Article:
A prime example is the 2010 estimation that there were 3.5-5.7 million unnecessary cesareans done.  Cesarean section is an aspect of maternity care that is globally monitored and an example of an intervention that can be either TLTL or TMTS with disparity rates in nearly every country on earth.  While cesarean rates appear to be somewhat decreasing in the US, they are rising globally.

Significant to this conversation is the failure of the medical community to embrace and put into the practice evidence-based care.  Known as the "Know-do" gap, research shows that there is a sluggish effort for implementation of evidence-based care.  A dynamic effort must be made to target providers of maternity care for dissemination of this information, while also doing an audit of action, feedback and additional targeted educational interventions.  In short, the buy-in for reducing the "Know-do"gap and improving maternity care (plus improving maternal/infant morbidity/mortality rates) must be felt at all levels of management.  

The words "move toward more respectful maternity care" should basically scare the hell out of care providers today.  The implication that today's care is not respectful to a woman's physical, mental and emotional health goes against what many of us joined the profession to provide.  It can be shocking to know that traditional practices that are the "way we've always done it" are actually harmful for women.  Denial and anger are common responses to this epiphany.

As more and more research and statistics are revealed, the pressure on care providers will increase.  For hospital policies, procedures and practice guidelines to change there must be also social and economic pressure for change.  There needs to be intense pressure from the customer of maternity care for respectful care without fear of retribution.  There should also be pressure from insurance companies to refuse reimbursement for non-evidence based care.  Unfortunately, if we cannot appeal to the care providers' hearts, we will need to hit them in the wallet.

Providing evidence- based respectful care is not impossible.  There are providers, facilities and whole health care systems that have embraced implementation and currently practice this type of health care.  Sadly, the majority do not.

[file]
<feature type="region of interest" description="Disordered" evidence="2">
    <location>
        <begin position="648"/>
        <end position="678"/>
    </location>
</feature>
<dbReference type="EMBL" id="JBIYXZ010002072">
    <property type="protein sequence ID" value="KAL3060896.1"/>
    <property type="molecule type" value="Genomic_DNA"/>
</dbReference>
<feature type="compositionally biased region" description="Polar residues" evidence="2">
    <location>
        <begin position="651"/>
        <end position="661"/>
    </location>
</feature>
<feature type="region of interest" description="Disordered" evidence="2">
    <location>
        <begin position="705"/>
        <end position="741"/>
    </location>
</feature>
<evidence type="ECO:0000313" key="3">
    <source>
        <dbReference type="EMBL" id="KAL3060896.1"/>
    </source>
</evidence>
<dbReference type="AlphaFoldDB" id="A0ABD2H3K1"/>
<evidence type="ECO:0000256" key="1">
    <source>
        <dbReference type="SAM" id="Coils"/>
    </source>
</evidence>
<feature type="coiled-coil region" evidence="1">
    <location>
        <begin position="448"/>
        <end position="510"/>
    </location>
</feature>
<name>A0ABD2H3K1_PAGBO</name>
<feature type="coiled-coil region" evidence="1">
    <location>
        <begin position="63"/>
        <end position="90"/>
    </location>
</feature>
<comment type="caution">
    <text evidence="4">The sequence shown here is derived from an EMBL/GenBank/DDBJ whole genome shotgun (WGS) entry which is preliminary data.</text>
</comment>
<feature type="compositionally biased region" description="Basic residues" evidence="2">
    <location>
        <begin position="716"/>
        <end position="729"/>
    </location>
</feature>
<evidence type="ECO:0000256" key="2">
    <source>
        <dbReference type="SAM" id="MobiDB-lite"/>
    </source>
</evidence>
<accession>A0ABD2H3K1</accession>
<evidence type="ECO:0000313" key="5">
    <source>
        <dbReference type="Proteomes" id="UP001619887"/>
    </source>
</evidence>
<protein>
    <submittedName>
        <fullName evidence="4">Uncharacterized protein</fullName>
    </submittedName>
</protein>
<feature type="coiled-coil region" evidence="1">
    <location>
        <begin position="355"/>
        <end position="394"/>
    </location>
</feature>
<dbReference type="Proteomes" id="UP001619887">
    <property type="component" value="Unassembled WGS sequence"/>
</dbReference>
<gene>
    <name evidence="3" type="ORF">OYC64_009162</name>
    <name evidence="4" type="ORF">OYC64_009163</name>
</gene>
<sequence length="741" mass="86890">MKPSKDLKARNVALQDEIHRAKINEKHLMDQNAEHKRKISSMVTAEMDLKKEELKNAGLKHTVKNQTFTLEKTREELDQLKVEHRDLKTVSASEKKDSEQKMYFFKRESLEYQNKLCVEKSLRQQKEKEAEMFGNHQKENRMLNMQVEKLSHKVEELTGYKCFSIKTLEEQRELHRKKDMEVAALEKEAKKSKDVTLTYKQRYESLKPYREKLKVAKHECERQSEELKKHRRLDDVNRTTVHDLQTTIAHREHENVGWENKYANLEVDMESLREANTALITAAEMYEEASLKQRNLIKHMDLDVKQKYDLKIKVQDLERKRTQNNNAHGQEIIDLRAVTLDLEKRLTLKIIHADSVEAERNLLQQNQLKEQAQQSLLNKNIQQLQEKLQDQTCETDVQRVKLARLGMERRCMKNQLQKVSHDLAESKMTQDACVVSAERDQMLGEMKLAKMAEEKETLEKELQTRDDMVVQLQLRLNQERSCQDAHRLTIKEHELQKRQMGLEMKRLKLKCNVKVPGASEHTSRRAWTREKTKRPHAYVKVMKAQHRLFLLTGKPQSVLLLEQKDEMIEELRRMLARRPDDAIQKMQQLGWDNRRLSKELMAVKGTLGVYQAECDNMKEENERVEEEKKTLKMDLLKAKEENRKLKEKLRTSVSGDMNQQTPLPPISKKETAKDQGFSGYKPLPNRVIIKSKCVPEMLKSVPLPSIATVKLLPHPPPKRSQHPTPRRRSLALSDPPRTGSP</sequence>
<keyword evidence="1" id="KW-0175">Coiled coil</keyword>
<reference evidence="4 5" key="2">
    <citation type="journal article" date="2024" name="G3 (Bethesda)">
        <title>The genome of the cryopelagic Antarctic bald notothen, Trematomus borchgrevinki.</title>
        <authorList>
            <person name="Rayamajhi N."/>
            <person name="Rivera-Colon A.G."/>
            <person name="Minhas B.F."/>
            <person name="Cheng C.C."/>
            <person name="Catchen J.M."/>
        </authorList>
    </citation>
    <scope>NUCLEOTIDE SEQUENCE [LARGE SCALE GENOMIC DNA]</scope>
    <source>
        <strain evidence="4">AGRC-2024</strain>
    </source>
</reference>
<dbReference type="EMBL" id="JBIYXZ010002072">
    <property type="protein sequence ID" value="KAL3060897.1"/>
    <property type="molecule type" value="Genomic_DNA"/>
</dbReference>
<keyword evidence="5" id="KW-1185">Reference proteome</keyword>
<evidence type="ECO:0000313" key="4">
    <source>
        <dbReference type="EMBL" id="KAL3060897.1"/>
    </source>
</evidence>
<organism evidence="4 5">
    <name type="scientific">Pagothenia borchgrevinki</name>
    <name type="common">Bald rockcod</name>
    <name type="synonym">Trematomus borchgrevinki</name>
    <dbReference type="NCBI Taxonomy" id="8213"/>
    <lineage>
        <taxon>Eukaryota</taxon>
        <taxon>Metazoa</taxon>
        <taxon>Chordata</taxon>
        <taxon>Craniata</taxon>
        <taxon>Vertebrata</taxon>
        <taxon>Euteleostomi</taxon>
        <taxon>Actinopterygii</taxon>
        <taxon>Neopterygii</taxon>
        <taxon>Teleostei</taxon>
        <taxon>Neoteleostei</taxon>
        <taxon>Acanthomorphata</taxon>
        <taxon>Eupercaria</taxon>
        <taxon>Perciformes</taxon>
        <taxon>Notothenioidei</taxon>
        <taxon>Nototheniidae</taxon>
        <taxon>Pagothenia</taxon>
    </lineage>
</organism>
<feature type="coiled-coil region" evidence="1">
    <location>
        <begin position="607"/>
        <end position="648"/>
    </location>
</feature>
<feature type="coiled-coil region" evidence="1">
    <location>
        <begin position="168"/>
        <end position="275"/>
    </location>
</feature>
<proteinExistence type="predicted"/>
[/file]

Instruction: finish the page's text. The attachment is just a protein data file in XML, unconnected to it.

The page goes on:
The authors state that excessive, unnecessary or inappropriate use of obstetric interventions in health facilities are a cause for concern.  I believe we've been concerned and complacent for too long.  Too many women have been the victim (yes, I said victim) of this type of inadequate care.  I say it is now time to sound the alarm.

Miller, S. et al. (2016)  Beyond too little too late and too much, too soon: a pathway towards evidence-based, respectful maternity care worldwide.  The Lancet. Published online September 15, 2016 http://dx.doi.org/10.1016/S0140-6736(16)31472-6

Monday, September 12, 2016

Discussing the New WHO Standards for Improving Quality of Maternal and Newborn Care in Health Facilities - Trying to Address the Flaws in the System

In a welcome response to the stagnate reduction in maternal/infant morbidity/mortality as well as a response to the quality of care that contributes to maternal/infant morbidity/mortality, the World Health Organization has created the new global document, "Standards for Improving Quality of Maternal and Newborn Care in Health Facilities".

This document centers around eight standards that the WHO feels should be implemented, monitored and improved based on the health care system in which it is adopted.  Not unlike the Healthy People 2010 and 2020
standards, the WHO standards define exactly what is needed to obtain high quality care during the childbirth experience.  Each standard is followed by a series Quality Statements that further define what researchers are looking for in the standard.  

While the use of the word "routine" is seen several times, it is the desire of the WHO Standards writers that evidence-based care become routine and not be the exception.  In far too many facilities world wide, evidence-based care is not practiced.  Traditional practices, perhaps years old, are the rule and not to be questioned.  This is a matter of culture and understanding.  In more industrialized nations, the use of evidence-based care has been slow to be embraced in part due to the political bureaucracy of the hospital system.  Creating, researching, reviewing, approving, and implementing new policies, procedures and practice guidelines takes time. Unfortunately, time is something that those in management positions rarely has and so the old adage, "if it ain't broke, don't fix it" becomes an unspoken mantra.  Again, unfortunately, many policies, procedures and practice guidelines do need to be updated or even recreated to ensure evidence-based care.  This is where there is a flaw in the system.